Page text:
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Allergic rhinitis is a condition that affects the nose and this usually happens when you are allergic to things that irritate your nose. Non-Allergic rhinitis has symptoms that are similar to allergic rhinitis. However, non-allergic rhinitis is caused by changes in temperature or when you breathe in smoke or certain perfumes.
Allergic rhinitis is a condition that affects the nose and this usually happens when you are allergic to things that irritate your nose. Examples of such things include dust, dust mites, wood dust and pollen. These are known as “allergens”.
When you breathe in the allergen, your body releases chemicals which can cause allergy symptoms. The swelling of sinuses (also known as sinusitis) or ear infections can happen due to these allergies.
Non-Allergic rhinitis has symptoms that are similar to allergic rhinitis. However, non-allergic rhinitis is caused by changes in temperature or when you breathe in smoke or certain perfumes. Changes in hormone levels during pregnancy or puberty can also cause symptoms of non-allergic rhinitis.
Frequent sneezing (most often in the morning)
Blocked or stuffy nose
Runny and itchy nose (usually with clear and thin mucus)
Red, itchy and watery eyes
Mucus in the throat due to mucus dripping from the back of the nose
Ears, nose and throat may become dry
Avoid the allergens.
Some allergens may be difficult to avoid (e.g. dust/dust mites). Try wearing a face mask when you are in contact with increased dust particles (e.g. when you do housework)
Avoid spicy food in non-allergic rhinitis as it may cause rhinitis symptoms.
Blow your nose regularly. Gently blow your nose if there are mucus or irritants present.
Use a humidifier to help loosen the mucus in your nose
Avoid sudden temperature changes
Antihistamines can help to relieve itchy and runny nose as well as frequent sneezing. Common antihistamines include cetirizine, loratidine and chlorpheniramine.
Decongestants reduce swelling around the nasal area and this helps to relieve congestion. Nasal congestion results in you having a stuffy or blocked nose. Decongestants come in oral and nasal spray forms. Common oral decongestants include pseudoephedrine and phenylephrine. Common nasal spray decongestants include naphazoline and oxymetazoline. You should not use your decongestant nasal spray for more than 3 days in a row as long-term use can cause the congestion to worsen.
Steroid nasal sprays decrease swelling around the nasal area and reduces symptoms of allergy. Common nasal sprays include steroids such as fluticasone, mometasone and budesonide. Some nasal sprays can be bought from a pharmacist while others need a doctor’s prescription.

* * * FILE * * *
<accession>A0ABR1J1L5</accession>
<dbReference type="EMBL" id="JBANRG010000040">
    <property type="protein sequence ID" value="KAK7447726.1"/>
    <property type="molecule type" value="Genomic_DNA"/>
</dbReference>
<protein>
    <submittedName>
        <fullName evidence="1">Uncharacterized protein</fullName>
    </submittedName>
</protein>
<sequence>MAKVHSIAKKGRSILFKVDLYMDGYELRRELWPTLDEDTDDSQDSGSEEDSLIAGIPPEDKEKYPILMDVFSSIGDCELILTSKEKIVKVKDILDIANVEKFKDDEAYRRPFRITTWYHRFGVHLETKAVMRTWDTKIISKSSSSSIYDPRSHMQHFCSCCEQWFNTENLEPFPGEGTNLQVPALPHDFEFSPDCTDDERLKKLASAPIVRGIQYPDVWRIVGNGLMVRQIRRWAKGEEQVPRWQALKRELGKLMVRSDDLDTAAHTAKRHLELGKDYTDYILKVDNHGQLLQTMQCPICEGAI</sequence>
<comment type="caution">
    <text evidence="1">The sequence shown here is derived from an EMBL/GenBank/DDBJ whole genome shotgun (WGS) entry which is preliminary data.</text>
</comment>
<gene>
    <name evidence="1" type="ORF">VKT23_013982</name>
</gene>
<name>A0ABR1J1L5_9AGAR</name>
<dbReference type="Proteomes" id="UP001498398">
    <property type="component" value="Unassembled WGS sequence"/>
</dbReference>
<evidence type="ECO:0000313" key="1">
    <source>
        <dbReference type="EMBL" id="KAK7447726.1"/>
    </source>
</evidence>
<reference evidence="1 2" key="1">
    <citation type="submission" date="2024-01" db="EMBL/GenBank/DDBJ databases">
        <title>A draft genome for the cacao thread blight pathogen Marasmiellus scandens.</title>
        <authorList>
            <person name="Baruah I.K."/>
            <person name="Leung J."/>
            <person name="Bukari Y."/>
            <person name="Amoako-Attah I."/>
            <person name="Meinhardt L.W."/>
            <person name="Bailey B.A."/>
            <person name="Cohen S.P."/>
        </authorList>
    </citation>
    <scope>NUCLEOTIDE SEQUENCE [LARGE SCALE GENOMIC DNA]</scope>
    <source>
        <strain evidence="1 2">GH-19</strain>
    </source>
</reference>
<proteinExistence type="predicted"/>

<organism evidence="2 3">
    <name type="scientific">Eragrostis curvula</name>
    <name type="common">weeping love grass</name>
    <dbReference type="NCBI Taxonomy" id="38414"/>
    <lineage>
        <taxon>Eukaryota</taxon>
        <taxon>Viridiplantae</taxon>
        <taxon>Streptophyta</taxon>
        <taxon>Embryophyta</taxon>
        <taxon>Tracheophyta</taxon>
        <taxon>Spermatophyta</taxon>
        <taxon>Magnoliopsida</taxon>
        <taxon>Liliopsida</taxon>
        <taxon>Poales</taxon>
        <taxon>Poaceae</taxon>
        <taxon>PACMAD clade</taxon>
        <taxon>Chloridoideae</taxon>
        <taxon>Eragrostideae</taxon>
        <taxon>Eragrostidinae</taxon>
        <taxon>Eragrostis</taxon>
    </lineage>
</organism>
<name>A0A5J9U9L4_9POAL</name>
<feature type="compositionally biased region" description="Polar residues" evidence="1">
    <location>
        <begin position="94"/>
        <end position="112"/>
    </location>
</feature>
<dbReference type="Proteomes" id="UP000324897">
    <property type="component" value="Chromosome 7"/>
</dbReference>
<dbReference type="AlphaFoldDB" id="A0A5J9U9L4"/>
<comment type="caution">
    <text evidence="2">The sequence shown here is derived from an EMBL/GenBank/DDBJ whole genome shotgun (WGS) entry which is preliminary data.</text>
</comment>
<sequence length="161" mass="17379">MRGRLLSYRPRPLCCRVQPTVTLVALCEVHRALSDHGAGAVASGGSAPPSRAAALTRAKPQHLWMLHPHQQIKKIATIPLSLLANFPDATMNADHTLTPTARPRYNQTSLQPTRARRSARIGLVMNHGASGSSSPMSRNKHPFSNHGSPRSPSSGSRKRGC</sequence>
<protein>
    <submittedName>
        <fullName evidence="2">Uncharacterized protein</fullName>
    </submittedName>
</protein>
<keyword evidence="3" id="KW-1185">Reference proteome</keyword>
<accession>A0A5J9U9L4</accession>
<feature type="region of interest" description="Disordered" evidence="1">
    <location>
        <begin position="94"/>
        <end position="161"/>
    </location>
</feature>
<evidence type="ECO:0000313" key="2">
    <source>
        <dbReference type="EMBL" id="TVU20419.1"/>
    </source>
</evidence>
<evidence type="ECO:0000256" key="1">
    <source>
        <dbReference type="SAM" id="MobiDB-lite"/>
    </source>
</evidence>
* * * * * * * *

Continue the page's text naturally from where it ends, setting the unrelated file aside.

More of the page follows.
For those aged 11 years old and above:
It is normally started as 2 sprays in each nostril once a day. It can be reduced to 1 spray in each nostril once a day for maintenance.
For those aged 6-11years old:
The normal dose is 1 spray in each nostril once a day, but you may use up to 2 sprays if not effective. The maintenance dose is 1 spray in each nostril once a day.
The normal dose is 2 sprays in each nostril two times a day and reduced to 1 spray in each nostril once a day for maintenance.
For those aged 2-11years old
The normal dose is 1 spray in each nostril once a day.
For those aged 6 years old and above:
The normal dose is 2 sprays in each nostril two times a day. It can be reduced to 1 spray in each nostril once a day.
The common side effects are slight discomfort or irritation in the nose. These side effects are usually not serious and are temporary. They are normally limited to a certain area. To reduce these side effects, you should always use the correct nasal spray in the way you are taught. You should aim the spray away from the nose bone that separates the two nostrils. If these side effects become inconvenient or worse, you should check with your doctor or pharmacist.
Steroid sprays need to be used regularly to prevent the symptoms of allergic and non-allergic rhinitis. Therefore, you should use the sprays regularly as instructed by your doctor or pharmacist unless they advise you differently.
Steroid nasal sprays are designed to provide medicine directly to your nasal area and the medicine is usually not absorbed into the body as long as you use the correct technique. Steroid nasal sprays are usually safe for long-term use. Your doctor will also monitor you for any side effects if you need to use the nasal spray for a long time.
The bitter taste happens because you breathe in the steroid spray too hard. This causes the medicine to flow down the throat and into the mouth instead of staying in the nose. To prevent this from happening, you should lower your head slightly and breathe in normally when spraying.
The nasal sprays should not be kept for more than 2 months after you open it. If you use the nasal spray regularly, the nasal sprays should not last for more than 2 months.
There are a few possibilities:
It is possible that you did not press the nasal spray properly. You must press the nasal spray hard enough or all the way down during use, to see a fine mist spraying out.
The mist may be too fine to be easily felt when you spray it.
The nasal spray is empty. If the nasal spray is not empty and there is no fine mist coming out when you press it, please check with your pharmacist.
The nasal spray is not working properly. You should check with your pharmacist to get a possible replacement.
This article answers some common questions about this medicine. It does not contain all the available information. It also does not take the place of talking to your doctor or pharmacist.
This article was last reviewed on
Sunday, April 15, 2018
Medication Information Leaflet
Formoterol / Fluticasone Inhaler
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Vilanterol / Fluticasone Inhaler
Ministry of Health Singapore. All Rights Reserved.